Two of the three compounds currently in operation at the Christmas Island immigration facility were set ablaze in the early hours of Wednesday morning, as a small number of detainees protested against their unjust and indefinite detention.
The demonstrators are amongst a group of 225 detainees that were transferred to the island’s North West Point Immigration Detention Centre after home affairs minister Peter Dutton decided it was necessary that they be sent there last August.
Many having been residents of our country, these migrants have had their visas cancelled on character grounds and are today classed as unlawful noncitizens.
According to Refugee Action Coalition spokesperson Ian Rintoul, tensions on the island have been mounting over recent weeks, with key grievances including being locked inside for up to 22 hours a day, as well as a lack of internet access and mobile reception.
But the main issue troubling these people is that they’re being warehoused at the remote island location for an indefinite period while the Morrison government awaits the passing of the pandemic, so it can deport them overseas in relation to crimes they’ve already served time in prison for.
Hidden from mainland eyes
“When you send people to a remote facility for the express purpose of isolating them from their supports, this will inevitably be the result,” Australian OPCAT Network coordinator Steven Caruana told Sydney Criminal Lawyers.
“How many more riots before they close this place down for good?” he further asked.
Caruana is well versed in the hardship people face in these centres, as he’s a former immigration detention inspector.
And these days, he’s assisting in the rollout of the independent OPCAT inspection system that aims to rule out human rights abuses in facilities like Christmas Island.
The North West Point facility has long had a reputation for being the harshest installation within the Australian onshore immigration detention regime. And its remoteness and inaccessibility leads to a lack of accountability around what transpires within its barbed wire fences.
When prime minister Scott Morrison closed down the costly centre in October 2018, it came as a surprise to few. However, early the following year, when he reopened it – as part of a dummy spitting performance over parliament passing the Medevac laws – many were taken back a little.
The Coalition began warehousing noncitizens slated for deportation on the island, as international borders were closed for the pandemic and the numbers within mainland facilities were increasing as other future deportees were steadily being released from prison and placed in detention.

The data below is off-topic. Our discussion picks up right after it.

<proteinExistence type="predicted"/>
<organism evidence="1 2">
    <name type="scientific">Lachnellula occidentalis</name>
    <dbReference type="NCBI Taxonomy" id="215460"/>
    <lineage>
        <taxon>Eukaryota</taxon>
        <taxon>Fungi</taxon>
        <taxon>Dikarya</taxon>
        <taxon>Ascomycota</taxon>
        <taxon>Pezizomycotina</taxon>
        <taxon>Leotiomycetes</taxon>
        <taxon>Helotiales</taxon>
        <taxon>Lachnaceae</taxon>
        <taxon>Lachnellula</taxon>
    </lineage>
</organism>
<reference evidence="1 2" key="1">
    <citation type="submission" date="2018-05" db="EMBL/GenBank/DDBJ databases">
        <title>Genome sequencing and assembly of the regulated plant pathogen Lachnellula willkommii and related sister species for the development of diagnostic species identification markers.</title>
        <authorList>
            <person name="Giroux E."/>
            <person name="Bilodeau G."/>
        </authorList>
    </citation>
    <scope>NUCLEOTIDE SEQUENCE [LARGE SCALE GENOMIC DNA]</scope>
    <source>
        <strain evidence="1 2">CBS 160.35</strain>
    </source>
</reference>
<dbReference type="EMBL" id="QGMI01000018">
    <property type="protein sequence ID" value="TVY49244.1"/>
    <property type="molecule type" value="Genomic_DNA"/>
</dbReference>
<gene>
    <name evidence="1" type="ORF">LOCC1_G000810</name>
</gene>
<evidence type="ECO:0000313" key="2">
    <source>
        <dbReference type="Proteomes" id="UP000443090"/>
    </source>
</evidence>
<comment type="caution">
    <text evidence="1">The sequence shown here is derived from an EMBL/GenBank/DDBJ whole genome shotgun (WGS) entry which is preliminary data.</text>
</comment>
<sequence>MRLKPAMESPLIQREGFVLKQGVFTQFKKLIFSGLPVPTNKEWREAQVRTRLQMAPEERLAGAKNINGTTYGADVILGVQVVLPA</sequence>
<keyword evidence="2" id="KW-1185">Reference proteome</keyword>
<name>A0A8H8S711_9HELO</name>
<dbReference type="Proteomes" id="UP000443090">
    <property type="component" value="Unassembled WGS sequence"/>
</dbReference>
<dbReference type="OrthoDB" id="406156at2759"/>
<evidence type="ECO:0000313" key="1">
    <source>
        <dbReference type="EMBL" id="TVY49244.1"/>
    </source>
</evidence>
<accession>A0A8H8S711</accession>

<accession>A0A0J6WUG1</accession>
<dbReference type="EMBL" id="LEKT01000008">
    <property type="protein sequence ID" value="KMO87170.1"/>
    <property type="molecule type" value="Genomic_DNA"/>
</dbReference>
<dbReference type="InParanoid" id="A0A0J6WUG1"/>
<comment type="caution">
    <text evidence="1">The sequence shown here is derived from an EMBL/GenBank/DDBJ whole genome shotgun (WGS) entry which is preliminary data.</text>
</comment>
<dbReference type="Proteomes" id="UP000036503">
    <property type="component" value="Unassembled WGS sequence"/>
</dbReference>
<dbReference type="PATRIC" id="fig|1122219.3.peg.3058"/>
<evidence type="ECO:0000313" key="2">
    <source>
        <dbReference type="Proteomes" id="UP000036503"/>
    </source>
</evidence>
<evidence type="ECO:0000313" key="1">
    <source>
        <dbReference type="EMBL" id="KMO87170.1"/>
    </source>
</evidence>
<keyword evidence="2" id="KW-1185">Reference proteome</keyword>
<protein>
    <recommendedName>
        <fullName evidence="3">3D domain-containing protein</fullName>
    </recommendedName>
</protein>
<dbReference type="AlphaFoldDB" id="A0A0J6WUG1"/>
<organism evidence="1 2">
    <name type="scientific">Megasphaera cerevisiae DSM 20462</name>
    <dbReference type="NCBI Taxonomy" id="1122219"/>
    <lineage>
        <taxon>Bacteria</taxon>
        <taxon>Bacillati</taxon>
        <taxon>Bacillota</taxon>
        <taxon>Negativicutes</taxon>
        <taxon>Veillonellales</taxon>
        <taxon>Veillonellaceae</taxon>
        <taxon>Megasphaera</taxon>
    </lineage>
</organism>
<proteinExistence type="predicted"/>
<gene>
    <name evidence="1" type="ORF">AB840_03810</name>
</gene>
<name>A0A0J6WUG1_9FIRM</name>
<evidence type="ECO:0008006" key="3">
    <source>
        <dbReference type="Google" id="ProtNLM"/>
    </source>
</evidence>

This proliferation of noncitizen detainees is down to the Abbott government having altered section 501 of the Migration Act 1958 (Cth), so that the character test it contains requires noncitizens automatically be deported after being sentenced to at least 12 months prison time.
This 12 month limit is cumulative – meaning multiple short sentences apply – and it replaced a 24 month stipulation that was in place prior to the late 2014 changes.
And despite Peter Dutton’s claims that the character test deportation scheme is ridding our country of paedophiles and hardened criminals, it’s more often leading to the deportation of people for multiple minor offences.
Many deportees have been long-term residents of this country, with some going back as far as infancy. These deportees often have no support within or connection to the country they’re being sent to. And the vast majority of those turfed out have been New Zealanders.
In our name
During footage capturing Wednesday’s riot, a man can be heard to remark, “Now they’re burning the detention centre down. Arab people, white people, African people are sick and tired of Peter Dutton and Scott Morrison – the prime minister of Australia – treating us like a dog”.
The riot was brought to an end later on that same day, with a special response team being sent out to help quell unrest.
National Justice Project director George Newhouse said in a statement following, that “this latest incident is the result of isolation and up to 22 hours of being locked inside compounds with no access to green space and miserable conditions of detention”.
However, the misery of Christmas Island isn’t reserved for noncitizens. As the compounds were burning, the Biloela family was continuing to be detained on another part of the island.
The Biloela family consists of two adult Tamil parents – who arrived in Australia by boat close to a decade ago and have since lived in Queensland for a number of years – and their two Australian-born infant daughters.
Yes, that’s right, 5-year-old Kopika and 3-year-old Tharunicaa were born whilst their parents were living as part of a central Queensland community, and the pair have now spent their third Christmas in Australian immigration detention thanks to our dear leaders.
While refugee rights advocate Claire Gomez told us from Melbourne last week that supporters down there hold grave fears that the 180-odd former offshore asylum-seeking detainees now held in hotels on the mainland might soon be sent to Christmas Island.
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Paul Gregoire is a Sydney-based journalist and writer. He has a focus on human rights issues, encroachments on civil liberties, drug law reform, gender diversity and First Nations rights. Prior to Sydney Criminal Lawyers®, he wrote for VICE and was the news editor at Sydney’s City Hub.